Is the Winter Chill Affecting Your Heart?

Coronary events could be triggered by cold air in heart disease patients

/ Author:  / Reviewed by: Joseph V. Madia, MD

(RxWiki News) Heart disease patients may have an added reason to skip even simple activities such as shoveling snow on chilly days. They appear to be at an added risk of suffering coronary events when the air is cold.

Penn State researchers say that's because in individuals with heart disease, their bodies may be unable to compensate for the higher demand for oxygen when inhaling cold air.

"Discuss winter exercise with your cardiologist."

Lawrence I. Sinoway, Distinguished Professor of Medicine and director of the Heart and Vascular Institute at Penn State College of Medicine, noted that when individuals are doing some type of isometric activities -- strength training in a static position such as weight training or even carrying a briefcase -- and breathing cold air, the heart is doing more work and consuming more oxygen.

It's known that breathing in cold air during exercise may cause the oxygen to be unevenly distributed throughout the heart. In healthy individuals, the body will make changes and redistribute blood flow. In those with heart problems such as coronary artery disease, their bodies may be unable to make such adjustments in cold temperatures.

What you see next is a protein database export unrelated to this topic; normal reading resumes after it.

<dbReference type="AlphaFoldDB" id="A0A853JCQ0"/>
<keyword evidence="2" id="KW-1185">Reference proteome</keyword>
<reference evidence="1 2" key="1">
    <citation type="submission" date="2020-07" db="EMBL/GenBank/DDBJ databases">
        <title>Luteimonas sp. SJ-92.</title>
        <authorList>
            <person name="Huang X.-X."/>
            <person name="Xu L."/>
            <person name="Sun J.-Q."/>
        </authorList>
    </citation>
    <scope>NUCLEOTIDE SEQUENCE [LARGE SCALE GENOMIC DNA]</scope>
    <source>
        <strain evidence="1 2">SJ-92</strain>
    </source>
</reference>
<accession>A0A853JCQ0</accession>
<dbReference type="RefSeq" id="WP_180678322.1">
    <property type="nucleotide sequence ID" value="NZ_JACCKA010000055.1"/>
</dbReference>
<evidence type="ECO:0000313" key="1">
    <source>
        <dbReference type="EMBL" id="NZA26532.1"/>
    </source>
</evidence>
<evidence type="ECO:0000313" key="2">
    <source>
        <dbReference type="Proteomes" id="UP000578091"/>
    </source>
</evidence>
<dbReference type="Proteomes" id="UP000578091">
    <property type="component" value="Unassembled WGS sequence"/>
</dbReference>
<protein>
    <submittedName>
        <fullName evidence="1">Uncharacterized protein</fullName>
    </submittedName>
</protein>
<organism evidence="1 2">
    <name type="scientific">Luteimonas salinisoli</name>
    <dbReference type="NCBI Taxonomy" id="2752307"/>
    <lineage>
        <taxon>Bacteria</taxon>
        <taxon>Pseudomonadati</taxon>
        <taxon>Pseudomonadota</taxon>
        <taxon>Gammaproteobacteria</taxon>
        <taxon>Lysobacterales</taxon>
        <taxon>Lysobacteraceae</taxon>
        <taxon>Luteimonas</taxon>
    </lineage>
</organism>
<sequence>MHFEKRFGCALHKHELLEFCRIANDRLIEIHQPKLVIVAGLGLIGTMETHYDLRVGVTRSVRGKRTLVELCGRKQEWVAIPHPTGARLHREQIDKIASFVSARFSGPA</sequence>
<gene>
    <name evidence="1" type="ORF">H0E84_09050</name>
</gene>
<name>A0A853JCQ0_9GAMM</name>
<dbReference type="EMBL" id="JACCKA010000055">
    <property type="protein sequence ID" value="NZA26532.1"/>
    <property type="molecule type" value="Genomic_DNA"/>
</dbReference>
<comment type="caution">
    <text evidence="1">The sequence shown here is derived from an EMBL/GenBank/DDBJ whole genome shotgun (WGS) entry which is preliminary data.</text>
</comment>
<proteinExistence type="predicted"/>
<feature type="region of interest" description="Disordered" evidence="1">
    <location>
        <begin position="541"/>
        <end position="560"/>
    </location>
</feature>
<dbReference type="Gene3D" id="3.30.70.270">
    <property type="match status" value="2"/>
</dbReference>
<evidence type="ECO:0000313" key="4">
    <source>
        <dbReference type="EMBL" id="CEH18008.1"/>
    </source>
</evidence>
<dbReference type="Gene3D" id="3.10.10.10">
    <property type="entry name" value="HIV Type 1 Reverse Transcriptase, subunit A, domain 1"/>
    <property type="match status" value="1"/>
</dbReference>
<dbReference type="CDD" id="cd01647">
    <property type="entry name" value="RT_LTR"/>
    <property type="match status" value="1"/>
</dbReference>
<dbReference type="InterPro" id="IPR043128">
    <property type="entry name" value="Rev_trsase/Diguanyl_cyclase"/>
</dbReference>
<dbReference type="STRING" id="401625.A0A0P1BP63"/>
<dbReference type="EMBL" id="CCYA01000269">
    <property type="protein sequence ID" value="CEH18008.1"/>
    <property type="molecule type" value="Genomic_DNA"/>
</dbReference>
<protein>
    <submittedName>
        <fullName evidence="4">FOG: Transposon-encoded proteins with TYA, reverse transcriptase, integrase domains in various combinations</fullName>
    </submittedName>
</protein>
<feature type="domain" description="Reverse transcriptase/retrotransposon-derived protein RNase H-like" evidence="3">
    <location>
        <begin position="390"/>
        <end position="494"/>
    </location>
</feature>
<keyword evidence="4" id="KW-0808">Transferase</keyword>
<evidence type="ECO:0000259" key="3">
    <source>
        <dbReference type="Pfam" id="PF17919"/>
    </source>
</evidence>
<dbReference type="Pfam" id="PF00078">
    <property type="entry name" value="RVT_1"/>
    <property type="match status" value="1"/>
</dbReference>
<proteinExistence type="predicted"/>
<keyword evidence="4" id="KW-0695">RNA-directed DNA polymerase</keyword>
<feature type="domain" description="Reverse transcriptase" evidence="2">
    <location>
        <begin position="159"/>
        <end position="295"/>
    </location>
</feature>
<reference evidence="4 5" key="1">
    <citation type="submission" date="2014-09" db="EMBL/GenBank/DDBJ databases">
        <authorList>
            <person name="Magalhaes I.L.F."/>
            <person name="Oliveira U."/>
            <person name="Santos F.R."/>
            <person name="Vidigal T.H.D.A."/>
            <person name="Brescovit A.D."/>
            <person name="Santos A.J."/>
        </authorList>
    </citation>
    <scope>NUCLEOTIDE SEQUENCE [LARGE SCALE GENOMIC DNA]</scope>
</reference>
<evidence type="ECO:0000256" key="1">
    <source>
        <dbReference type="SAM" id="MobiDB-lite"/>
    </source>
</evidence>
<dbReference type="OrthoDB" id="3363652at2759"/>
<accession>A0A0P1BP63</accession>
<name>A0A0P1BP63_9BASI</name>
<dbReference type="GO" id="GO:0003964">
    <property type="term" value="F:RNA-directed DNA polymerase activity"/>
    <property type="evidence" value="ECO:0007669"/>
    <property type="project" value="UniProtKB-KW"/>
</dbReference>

This may in part explain a peak in cardiac arrest deaths during the winter months.

"There are two different things going on here -- demand and supply," said Matthew D. Muller, a postdoctoral fellow at the Heart and Vascular Institute at Penn State College of Medicine.

"We thought that oxygen demand in the heart would be higher with cold-air breathing and we also thought that oxygen supply would be a little bit impaired. And that's generally what we found."

During the study researchers studied two groups of patients -- one healthy young adults in their 20s and the other healthy adults in their 60s in order to learn how the heart functions in patients without heart disease. The participants performed an isometric or static handgrip known to increase blood pressure. While they held down the grip for two minutes, investigators measured their heart and lung functions.

They found that there was a supply and demand mismatch in the heart's left ventricle, where oxygenated blood is received, but that the heart was still able to function appropriately. The findings suggest that healthy people can redistribute blood to the blood vessels entering the heart when faced with exercise while inhaling cold air.

The study was published both in the Journal of Applied Physiology and the American Journal of Physiology, Heart and Circulatory Physiology.

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Review Date: 
February 28, 2012
Last Updated:
February 28, 2012